Historical ecologies of swətíxʷtəd in the Duwamish-Green-White River Watershed of Washington State

LECOMPTE, Joyce - University of Washington Department of Anthropology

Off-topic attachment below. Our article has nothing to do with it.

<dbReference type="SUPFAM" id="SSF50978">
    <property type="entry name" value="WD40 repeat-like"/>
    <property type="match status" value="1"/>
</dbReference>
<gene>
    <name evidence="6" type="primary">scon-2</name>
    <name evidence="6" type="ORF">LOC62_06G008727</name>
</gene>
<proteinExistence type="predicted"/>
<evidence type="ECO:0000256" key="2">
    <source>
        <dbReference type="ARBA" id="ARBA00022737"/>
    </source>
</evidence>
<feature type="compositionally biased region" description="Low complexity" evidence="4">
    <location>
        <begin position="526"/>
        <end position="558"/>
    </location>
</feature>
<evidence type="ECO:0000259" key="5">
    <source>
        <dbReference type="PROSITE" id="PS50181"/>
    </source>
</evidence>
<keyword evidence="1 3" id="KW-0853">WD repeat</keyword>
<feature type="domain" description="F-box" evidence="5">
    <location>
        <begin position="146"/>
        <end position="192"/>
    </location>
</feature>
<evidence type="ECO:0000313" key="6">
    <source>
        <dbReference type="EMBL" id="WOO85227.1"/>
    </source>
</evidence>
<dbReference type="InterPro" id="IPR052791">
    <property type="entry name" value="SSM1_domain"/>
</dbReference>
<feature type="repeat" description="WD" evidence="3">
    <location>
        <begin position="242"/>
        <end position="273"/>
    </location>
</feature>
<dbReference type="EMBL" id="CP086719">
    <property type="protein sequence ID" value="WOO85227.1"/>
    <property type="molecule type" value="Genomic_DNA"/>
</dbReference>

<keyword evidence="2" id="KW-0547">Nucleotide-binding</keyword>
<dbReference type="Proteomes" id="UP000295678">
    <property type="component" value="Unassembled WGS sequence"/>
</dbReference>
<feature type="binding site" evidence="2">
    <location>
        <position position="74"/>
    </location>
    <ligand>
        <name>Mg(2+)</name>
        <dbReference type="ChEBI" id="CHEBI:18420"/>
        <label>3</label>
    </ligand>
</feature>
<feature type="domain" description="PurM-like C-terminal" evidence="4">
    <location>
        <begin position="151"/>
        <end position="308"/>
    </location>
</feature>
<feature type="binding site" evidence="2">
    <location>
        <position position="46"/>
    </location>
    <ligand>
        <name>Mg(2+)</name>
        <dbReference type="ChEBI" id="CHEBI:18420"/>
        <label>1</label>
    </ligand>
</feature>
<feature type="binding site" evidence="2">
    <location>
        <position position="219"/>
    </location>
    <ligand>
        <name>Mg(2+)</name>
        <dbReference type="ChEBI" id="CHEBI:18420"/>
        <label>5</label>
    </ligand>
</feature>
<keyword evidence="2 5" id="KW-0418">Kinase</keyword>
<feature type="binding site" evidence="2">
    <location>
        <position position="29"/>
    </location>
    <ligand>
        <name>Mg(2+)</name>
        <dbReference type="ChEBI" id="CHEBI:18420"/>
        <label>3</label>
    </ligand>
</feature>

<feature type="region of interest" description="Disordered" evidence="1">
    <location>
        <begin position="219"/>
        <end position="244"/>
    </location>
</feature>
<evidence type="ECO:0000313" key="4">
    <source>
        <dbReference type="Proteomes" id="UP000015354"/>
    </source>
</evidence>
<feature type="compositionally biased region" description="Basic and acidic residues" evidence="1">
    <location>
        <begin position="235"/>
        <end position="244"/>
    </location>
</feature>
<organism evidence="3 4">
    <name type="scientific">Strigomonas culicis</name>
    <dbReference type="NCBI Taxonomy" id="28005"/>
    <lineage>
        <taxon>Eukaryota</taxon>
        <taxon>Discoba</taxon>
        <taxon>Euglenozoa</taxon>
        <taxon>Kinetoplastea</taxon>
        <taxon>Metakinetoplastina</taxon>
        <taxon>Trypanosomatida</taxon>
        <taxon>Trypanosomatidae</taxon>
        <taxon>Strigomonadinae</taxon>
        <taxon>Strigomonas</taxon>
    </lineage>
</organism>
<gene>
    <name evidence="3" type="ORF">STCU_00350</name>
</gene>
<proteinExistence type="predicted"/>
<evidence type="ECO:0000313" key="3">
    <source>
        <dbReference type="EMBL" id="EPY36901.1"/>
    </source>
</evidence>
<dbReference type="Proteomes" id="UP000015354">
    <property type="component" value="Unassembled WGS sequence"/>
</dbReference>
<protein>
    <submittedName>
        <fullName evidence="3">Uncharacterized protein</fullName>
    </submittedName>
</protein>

This project used archaeobotanical, ethnographic, and historical evidence to enhance our understandings of the co-production of people, plants, and place in the historic Duwamish-Green-White River Watershed in Washington State. I compared the archaeobotanical record with regional ethnographies to analyze the role that plants played in pre-contact Coast Salish diets, and the interplay between the particular nutritional and ecological properties of plants and Coast Salish daily life. The primary goals of this project were 1) to augment the Burke Museum's Puget Sound Traditional Foods database with more information about plant use (both for food and as technologies), 2) to gain greater insight into indigenous stewardship of upland terrestrial habitats, and 3) to investigate the relationship between social networks and plant foods. The study provisionally affirms archaeological theories of resource intensification beginning  ~2,500 – 3,000 years BP. The study also provides preliminary insight into the interplay between the location of particular plant foods in the watershed and Coast Salish social organization as documented in the ethnographic record. The higher proportion of root foods in the inland and montane sites gestures toward dietary differences between saltwater and inland villages, where carbohydrates may have played a more important role. This in turn may have shaped the extent to which landscapes were managed for culturally important root foods on the Enumclaw Plateau.